A strong property market will have plentiful buyers with a good supply of property for sale but this is rarely the case. In reality, activity in the housing market is usually top driven or bottom driven and in the current market most of the action is being propelled from below rather than above. 

Last year, first time buyer numbers across the UK reached the highest level for ten years. This was helped by the Government's stamp duty cut, help-to-buy programme and lower deposit and cheaper mortgage deals. It was also helped by less competition as for some years a big impediment to first time buyers purchasing a property has been buy to let cash investors. But some crucial tax measures have put this sector into neutral, for the time being at least, and helped make welcome room for those who have reached the stage of buying a home of their own. 

Demand is generally high across all of our offices with families and commuters attracted by excellent schools, good transport links and a high quality of life. Around 30% of our buyers are moving out of London and it will be interesting to see how that figure is affected, either positively or negatively, by the cooling off of property prices in the capital. However, an ongoing lack of new instructions, not helped by the poor weather conditions during the first few months of the year, means that, despite it being a buyers' market, demand is being negatively impacted by a lack of choice.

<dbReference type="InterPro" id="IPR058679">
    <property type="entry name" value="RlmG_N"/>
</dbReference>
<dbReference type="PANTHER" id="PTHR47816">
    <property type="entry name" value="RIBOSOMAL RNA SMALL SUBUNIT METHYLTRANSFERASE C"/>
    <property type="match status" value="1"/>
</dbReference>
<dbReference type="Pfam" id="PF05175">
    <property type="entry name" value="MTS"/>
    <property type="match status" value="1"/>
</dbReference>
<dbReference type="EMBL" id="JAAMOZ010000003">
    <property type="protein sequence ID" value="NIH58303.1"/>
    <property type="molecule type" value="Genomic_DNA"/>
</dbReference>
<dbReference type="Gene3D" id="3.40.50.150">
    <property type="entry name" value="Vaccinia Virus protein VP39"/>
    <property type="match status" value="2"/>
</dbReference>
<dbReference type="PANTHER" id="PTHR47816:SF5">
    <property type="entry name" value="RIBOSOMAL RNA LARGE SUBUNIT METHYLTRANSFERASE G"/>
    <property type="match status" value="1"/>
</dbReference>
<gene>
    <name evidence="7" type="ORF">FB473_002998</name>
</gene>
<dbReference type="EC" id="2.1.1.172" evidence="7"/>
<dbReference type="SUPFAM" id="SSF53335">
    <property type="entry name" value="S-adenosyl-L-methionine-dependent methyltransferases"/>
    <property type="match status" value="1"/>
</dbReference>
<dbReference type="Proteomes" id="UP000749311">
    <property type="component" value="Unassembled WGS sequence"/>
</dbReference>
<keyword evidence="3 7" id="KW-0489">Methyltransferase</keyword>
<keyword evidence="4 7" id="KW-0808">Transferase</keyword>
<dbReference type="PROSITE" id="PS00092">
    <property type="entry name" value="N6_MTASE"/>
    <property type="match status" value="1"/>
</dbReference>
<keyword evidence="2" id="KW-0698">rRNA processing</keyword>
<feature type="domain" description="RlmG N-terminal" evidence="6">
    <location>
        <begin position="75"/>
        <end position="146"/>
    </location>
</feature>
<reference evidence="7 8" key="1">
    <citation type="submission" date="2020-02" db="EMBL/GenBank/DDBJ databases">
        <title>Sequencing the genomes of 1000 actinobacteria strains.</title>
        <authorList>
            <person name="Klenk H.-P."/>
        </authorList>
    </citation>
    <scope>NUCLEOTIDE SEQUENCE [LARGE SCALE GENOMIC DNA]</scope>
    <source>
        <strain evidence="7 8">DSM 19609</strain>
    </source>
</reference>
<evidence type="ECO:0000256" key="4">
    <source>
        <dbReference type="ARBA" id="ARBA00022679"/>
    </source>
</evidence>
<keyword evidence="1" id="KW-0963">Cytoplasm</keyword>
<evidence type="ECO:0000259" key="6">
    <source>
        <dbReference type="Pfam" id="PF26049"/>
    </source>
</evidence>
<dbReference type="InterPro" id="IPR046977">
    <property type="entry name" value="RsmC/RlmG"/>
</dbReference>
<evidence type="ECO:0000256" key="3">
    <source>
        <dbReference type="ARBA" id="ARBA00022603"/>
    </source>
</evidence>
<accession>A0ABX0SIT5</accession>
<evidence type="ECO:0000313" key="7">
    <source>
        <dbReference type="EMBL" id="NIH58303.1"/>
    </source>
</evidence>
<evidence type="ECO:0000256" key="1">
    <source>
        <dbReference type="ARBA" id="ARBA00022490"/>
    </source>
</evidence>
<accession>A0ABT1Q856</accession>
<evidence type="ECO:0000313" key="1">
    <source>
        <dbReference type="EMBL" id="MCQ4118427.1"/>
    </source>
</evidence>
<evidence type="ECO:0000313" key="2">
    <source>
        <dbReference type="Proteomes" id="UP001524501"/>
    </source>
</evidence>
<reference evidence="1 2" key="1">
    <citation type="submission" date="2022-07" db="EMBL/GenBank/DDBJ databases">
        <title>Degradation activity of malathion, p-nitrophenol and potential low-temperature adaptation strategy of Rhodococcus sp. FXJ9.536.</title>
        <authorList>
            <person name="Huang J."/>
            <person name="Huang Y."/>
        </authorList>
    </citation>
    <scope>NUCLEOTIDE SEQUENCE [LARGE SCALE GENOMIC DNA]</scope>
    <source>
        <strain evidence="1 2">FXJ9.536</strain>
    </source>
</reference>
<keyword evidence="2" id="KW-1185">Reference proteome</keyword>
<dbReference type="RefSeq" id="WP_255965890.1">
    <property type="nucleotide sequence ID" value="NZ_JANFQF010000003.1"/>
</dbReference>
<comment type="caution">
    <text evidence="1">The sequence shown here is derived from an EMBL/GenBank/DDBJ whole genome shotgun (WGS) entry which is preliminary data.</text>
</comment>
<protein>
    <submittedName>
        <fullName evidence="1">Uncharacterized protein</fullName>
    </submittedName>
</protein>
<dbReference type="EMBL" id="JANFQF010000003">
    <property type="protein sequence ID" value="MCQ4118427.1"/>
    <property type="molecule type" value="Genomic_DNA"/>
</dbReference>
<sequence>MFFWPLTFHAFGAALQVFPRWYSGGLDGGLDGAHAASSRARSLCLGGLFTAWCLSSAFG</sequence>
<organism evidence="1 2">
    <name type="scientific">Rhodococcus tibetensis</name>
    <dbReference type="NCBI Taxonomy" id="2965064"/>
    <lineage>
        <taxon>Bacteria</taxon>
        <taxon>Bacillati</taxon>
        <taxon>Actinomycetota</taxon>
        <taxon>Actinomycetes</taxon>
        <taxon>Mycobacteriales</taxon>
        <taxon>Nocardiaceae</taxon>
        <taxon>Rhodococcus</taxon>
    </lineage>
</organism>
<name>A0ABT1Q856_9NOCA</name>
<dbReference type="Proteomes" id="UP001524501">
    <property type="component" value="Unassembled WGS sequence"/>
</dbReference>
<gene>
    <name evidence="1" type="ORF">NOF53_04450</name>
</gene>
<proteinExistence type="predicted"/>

The latest RICS Market Survey indicates that this is unlikely to change significantly in the coming months and that prices are likely to remain flat. Certainly, there is more price sensitivity than for many years and sales are more complex, but the buyers and sellers we do have are generally very committed to a move. This does mean that we are seeing less sales fall through as a result of either party changing their mind, which is the one thing in the sales process that we cannot influence, no matter how effective our sales progression.

Similarly, with regards to the lettings market, tenant demand is expected to remain pretty much unchanged but with a decline in landlord instructions as a result of the constant legislation changes that continue to blight this market, rental prices may experience modest growth.

The property market shouldn't really be a rollercoaster ride influenced by legislation, tax measures and financial instruments but this is often the case. Nor should it be dominated by those who treat housing as a commodity. There should be balance and space for those who, first and foremost, seek a home for themselves and their families.